Bank of Korea Governor Lee Ju-yeol speaks during a news conference in Seoul, South Korea, November 30, 2017. REUTERS/Kim Hong-Ji/File Photo亚马逊云账号（www.2km.me）提供aws账号、aws全区号、aws32v账号、亚马逊云账号出售，提供api ，质量稳定，数量持续。另有售azure oracle linode等账号.
SEOUL: The Bank of Korea (BoK) will continue to adjust policy in line with the economy’s recovery and keep an eye on the risk that high inflation lasts longer, according to governor Lee Ju-yeol in a speech marking the new year.
Following two interest-rate hikes in 2021, the South Korean central bank will watch growth and inflation trends, financial imbalances and changes in global monetary policy as it decides when to reduce accommodation again, Lee said yesterday.
“The economy will continue its steady growth on the back of exports and investment, but uncertainties surrounding the economy remain high,” Lee said, according to a statement from the BoK.
“With the emergence of the new variant, it’s difficult to gauge when the pandemic will end, and there are concerns that high inflation may last longer than expected due to supply disruptions and climate change polices.”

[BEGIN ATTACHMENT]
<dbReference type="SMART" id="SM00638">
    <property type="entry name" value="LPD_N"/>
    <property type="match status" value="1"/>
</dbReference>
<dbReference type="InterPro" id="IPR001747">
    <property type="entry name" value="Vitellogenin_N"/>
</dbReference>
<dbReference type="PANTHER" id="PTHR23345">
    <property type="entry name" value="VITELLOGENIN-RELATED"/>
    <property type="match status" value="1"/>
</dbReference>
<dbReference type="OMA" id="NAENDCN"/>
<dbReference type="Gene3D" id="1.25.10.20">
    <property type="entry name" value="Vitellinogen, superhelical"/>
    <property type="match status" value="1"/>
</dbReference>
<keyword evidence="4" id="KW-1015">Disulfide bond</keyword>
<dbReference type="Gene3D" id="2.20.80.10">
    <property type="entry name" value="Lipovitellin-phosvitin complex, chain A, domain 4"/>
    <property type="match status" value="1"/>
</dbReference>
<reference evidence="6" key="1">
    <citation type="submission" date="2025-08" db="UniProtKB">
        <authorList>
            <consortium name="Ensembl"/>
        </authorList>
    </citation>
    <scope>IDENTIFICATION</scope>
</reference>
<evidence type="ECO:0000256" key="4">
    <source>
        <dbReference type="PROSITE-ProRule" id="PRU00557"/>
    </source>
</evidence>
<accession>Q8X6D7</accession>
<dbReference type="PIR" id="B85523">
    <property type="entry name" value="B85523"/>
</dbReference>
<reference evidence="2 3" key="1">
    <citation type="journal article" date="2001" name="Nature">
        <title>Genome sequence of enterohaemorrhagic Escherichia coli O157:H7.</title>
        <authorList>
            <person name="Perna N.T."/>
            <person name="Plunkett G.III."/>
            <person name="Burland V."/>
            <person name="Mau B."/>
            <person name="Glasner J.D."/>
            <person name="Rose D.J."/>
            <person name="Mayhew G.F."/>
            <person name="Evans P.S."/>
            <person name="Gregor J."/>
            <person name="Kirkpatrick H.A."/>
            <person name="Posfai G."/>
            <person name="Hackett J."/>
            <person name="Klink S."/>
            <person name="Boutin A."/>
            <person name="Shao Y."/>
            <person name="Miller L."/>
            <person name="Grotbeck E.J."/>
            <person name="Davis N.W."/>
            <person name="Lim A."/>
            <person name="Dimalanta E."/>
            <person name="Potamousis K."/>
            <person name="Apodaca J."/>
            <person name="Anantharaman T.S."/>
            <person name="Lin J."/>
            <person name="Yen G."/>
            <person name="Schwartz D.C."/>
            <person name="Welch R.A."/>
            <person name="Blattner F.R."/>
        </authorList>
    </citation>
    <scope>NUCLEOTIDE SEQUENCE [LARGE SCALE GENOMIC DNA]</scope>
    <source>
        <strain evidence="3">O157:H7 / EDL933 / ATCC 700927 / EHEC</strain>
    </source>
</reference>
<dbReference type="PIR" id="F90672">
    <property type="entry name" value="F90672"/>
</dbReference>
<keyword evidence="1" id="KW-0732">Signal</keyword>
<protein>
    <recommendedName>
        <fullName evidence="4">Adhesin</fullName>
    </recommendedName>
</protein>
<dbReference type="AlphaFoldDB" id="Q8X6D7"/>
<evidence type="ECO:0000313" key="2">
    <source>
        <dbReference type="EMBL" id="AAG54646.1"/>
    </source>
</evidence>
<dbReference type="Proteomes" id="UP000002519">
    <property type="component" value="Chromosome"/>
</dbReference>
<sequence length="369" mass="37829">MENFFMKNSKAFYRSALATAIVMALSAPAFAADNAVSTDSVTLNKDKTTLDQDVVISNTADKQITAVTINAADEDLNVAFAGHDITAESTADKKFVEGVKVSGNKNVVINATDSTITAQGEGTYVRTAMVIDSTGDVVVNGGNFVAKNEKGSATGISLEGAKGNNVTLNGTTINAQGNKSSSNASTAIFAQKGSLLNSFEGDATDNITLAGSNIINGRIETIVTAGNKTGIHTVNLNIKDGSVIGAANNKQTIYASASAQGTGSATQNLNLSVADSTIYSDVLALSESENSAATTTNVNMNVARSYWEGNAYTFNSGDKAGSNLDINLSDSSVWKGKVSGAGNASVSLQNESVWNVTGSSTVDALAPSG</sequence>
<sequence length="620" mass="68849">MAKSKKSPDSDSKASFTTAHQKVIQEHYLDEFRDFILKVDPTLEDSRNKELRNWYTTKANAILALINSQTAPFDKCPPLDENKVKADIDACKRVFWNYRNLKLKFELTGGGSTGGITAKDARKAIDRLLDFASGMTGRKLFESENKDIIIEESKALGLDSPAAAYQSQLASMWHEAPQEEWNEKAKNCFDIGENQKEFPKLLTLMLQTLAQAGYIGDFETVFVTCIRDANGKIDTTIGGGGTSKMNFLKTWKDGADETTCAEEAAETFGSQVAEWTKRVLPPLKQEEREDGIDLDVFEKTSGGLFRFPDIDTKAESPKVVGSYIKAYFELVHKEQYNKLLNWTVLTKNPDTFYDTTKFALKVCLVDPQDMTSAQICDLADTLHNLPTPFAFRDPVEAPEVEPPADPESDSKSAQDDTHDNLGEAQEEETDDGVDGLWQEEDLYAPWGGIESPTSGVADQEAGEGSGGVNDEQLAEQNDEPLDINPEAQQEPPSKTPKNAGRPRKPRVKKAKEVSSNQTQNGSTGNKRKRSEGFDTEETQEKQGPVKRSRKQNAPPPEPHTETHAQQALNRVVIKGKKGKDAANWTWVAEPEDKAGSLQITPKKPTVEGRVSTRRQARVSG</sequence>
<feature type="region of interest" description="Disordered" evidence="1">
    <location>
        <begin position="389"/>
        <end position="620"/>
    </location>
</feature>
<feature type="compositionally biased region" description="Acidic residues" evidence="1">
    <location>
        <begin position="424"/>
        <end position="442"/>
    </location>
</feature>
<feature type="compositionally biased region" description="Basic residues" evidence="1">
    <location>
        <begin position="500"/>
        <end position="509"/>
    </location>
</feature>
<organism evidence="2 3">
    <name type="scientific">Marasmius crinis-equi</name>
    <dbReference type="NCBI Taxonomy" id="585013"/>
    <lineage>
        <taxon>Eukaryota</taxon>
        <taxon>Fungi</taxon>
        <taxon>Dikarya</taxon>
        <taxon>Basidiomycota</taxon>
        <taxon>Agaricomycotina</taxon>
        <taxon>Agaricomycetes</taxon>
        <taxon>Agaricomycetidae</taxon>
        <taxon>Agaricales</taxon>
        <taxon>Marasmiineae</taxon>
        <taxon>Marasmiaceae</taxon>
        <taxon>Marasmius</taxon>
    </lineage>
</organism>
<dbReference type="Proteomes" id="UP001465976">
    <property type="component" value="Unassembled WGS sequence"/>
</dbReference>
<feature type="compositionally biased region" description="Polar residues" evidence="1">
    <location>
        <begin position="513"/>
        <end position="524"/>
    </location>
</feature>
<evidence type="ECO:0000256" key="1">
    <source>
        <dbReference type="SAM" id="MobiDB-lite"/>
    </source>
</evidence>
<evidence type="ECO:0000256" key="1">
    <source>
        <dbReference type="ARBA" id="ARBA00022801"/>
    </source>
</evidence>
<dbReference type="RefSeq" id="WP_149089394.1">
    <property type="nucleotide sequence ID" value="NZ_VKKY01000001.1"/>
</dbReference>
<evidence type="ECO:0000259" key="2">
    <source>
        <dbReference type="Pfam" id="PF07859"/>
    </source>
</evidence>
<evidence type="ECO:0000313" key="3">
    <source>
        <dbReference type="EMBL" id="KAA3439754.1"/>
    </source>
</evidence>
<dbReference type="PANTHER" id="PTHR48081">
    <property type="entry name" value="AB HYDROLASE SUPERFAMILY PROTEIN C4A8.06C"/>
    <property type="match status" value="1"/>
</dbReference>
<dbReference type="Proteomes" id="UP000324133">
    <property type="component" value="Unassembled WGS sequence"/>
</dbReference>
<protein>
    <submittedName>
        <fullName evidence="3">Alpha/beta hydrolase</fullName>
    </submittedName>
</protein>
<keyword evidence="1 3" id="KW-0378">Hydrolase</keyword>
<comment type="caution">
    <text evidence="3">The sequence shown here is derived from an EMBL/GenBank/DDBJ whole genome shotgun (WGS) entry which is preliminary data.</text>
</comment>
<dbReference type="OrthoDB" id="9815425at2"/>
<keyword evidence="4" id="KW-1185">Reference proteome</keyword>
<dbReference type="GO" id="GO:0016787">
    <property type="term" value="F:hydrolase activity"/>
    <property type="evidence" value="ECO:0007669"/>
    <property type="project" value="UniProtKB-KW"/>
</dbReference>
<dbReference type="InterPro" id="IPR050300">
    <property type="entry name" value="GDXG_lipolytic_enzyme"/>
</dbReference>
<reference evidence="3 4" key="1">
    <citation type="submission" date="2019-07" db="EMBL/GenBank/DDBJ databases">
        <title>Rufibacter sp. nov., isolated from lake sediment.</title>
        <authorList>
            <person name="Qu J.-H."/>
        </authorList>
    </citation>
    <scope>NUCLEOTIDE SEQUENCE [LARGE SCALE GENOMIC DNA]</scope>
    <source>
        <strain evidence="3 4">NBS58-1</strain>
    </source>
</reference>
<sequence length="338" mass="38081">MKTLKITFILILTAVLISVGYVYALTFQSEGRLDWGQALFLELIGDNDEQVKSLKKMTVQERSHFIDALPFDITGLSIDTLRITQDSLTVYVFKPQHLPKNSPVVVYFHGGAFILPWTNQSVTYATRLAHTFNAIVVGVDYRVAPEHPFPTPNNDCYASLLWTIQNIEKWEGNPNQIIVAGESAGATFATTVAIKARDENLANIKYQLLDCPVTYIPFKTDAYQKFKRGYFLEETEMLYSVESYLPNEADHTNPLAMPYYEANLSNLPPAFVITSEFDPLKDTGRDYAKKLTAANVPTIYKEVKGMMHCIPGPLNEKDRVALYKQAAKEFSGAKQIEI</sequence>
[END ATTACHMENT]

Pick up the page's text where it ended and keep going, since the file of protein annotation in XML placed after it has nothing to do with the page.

Lee’s comments largely echoed the bank’s previous stance that rate hikes will continue into the new year, with the caveat that the pace and timing of any change will depend on how the pandemic affects the economy.
Data released earlier yesterday showed South Korea’s inflation hovered near a decade high in December, underscoring persistent price pressures facing the economy.
In yesterday’s statement, Lee also expressed concern over excess debt buildup, an issue that has prompted the BoK to start reining in stimulus in 2021 earlier than most Asian peers.
“Such weak links in the economy are exposed to risks when external situations deteriorates,” Lee said.
“When uncertainties are high, like now, we should find our vulnerabilities and actively work to resolve them.”
Lee added that financial markets and capital flows could become more volatile as global central banks normalise policy, and called for timely action to stabilise markets. — Bloomberg